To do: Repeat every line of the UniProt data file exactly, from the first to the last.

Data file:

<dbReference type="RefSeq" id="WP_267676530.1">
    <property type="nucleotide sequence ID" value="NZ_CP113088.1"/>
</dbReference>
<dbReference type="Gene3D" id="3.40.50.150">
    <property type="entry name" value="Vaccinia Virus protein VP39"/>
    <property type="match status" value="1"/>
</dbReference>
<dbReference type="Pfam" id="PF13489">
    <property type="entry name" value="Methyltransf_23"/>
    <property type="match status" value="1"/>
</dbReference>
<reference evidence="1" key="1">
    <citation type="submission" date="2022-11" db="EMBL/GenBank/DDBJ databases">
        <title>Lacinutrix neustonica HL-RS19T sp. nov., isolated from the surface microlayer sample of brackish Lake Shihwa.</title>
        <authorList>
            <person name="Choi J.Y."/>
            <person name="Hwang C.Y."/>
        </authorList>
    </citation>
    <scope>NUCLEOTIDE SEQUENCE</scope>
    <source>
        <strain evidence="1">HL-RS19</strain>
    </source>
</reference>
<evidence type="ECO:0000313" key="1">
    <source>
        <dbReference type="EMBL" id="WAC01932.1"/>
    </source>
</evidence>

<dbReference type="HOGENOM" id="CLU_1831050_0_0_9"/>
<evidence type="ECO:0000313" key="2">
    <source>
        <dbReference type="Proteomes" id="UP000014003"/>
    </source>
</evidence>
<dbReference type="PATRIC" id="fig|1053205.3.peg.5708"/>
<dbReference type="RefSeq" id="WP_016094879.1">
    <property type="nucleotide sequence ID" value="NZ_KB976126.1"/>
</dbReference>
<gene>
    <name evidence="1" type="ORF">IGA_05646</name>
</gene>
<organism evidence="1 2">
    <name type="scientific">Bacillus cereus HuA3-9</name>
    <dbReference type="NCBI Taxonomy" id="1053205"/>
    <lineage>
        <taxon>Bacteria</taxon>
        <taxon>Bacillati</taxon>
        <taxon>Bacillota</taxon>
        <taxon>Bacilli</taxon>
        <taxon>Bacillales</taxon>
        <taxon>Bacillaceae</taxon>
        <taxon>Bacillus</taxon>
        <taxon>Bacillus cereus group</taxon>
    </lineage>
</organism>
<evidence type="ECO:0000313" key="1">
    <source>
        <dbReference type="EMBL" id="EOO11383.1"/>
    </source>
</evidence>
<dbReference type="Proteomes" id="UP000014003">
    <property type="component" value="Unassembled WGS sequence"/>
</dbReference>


<dbReference type="RefSeq" id="WP_267676530.1">
    <property type="nucleotide sequence ID" value="NZ_CP113088.1"/>
</dbReference>
<dbReference type="Gene3D" id="3.40.50.150">
    <property type="entry name" value="Vaccinia Virus protein VP39"/>
    <property type="match status" value="1"/>
</dbReference>
<dbReference type="Pfam" id="PF13489">
    <property type="entry name" value="Methyltransf_23"/>
    <property type="match status" value="1"/>
</dbReference>
<reference evidence="1" key="1">
    <citation type="submission" date="2022-11" db="EMBL/GenBank/DDBJ databases">
        <title>Lacinutrix neustonica HL-RS19T sp. nov., isolated from the surface microlayer sample of brackish Lake Shihwa.</title>
        <authorList>
            <person name="Choi J.Y."/>
            <person name="Hwang C.Y."/>
        </authorList>
    </citation>
    <scope>NUCLEOTIDE SEQUENCE</scope>
    <source>
        <strain evidence="1">HL-RS19</strain>
    </source>
</reference>
<evidence type="ECO:0000313" key="1">
    <source>
        <dbReference type="EMBL" id="WAC01932.1"/>
    </source>
</evidence>

<dbReference type="HOGENOM" id="CLU_1831050_0_0_9"/>
<evidence type="ECO:0000313" key="2">
    <source>
        <dbReference type="Proteomes" id="UP000014003"/>
    </source>
</evidence>
<dbReference type="PATRIC" id="fig|1053205.3.peg.5708"/>
<dbReference type="RefSeq" id="WP_016094879.1">
    <property type="nucleotide sequence ID" value="NZ_KB976126.1"/>
</dbReference>
<gene>
    <name evidence="1" type="ORF">IGA_05646</name>
</gene>
<organism evidence="1 2">
    <name type="scientific">Bacillus cereus HuA3-9</name>
    <dbReference type="NCBI Taxonomy" id="1053205"/>
    <lineage>
        <taxon>Bacteria</taxon>
        <taxon>Bacillati</taxon>
        <taxon>Bacillota</taxon>
        <taxon>Bacilli</taxon>
        <taxon>Bacillales</taxon>
        <taxon>Bacillaceae</taxon>
        <taxon>Bacillus</taxon>
        <taxon>Bacillus cereus group</taxon>
    </lineage>
</organism>
<evidence type="ECO:0000313" key="1">
    <source>
        <dbReference type="EMBL" id="EOO11383.1"/>
    </source>
</evidence>
<dbReference type="Proteomes" id="UP000014003">
    <property type="component" value="Unassembled WGS sequence"/>
</dbReference>